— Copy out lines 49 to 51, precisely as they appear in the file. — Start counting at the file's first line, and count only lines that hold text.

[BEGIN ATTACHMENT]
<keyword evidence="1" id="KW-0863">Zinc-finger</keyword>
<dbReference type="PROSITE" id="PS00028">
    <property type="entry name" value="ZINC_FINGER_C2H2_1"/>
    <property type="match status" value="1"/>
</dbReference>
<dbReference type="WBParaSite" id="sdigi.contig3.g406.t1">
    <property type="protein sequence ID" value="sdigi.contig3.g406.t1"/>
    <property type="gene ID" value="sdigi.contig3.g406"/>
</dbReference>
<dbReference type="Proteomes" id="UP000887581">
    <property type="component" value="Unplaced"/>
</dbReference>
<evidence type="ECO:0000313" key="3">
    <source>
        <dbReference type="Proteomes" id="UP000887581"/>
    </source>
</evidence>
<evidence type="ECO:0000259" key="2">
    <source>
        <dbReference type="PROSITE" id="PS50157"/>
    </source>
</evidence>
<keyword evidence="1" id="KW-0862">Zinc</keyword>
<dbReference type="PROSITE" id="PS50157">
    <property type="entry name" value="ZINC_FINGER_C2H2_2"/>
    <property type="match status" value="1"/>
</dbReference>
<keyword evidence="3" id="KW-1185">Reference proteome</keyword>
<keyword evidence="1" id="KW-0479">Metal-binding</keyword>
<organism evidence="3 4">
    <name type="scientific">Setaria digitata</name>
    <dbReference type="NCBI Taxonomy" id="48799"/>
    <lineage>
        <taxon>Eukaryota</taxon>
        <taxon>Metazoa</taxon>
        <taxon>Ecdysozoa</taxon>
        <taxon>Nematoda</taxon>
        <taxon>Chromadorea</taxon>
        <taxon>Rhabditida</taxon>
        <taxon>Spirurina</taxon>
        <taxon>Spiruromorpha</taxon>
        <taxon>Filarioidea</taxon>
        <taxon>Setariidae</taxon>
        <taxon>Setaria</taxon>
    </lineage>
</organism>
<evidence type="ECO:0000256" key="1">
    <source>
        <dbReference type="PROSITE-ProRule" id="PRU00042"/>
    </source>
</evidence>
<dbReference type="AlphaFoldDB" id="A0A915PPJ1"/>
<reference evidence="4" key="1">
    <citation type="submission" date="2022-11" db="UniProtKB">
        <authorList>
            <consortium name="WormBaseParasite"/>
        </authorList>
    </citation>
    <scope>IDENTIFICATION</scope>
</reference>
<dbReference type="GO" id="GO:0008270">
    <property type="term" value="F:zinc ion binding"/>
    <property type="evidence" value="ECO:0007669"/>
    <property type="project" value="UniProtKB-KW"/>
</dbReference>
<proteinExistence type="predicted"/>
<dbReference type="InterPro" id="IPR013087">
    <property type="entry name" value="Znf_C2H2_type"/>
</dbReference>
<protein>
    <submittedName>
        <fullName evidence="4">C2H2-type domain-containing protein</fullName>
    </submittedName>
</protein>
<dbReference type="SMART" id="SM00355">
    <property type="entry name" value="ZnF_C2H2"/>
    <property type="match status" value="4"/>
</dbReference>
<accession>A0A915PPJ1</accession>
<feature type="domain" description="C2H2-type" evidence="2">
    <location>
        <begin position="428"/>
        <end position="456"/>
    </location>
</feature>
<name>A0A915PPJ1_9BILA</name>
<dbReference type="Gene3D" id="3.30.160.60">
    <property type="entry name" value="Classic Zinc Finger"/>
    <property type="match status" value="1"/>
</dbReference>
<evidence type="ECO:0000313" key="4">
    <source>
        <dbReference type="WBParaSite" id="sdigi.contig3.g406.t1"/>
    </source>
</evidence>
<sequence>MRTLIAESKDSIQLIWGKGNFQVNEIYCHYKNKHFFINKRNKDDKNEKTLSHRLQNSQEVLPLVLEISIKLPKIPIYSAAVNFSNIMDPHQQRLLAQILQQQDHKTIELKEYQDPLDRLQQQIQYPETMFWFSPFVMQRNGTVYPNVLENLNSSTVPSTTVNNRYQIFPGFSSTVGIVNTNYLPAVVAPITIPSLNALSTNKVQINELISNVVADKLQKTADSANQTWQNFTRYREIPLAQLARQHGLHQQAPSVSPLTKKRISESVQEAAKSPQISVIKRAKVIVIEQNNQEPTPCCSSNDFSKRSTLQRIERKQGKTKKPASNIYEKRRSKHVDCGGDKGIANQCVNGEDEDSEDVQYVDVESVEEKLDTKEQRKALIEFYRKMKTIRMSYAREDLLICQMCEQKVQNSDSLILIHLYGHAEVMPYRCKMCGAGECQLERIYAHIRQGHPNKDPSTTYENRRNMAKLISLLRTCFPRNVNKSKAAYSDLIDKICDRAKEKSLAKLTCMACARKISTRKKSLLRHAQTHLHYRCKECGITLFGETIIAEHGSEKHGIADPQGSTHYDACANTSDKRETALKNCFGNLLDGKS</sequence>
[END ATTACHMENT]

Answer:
        <dbReference type="PROSITE-ProRule" id="PRU00042"/>
    </source>
</evidence>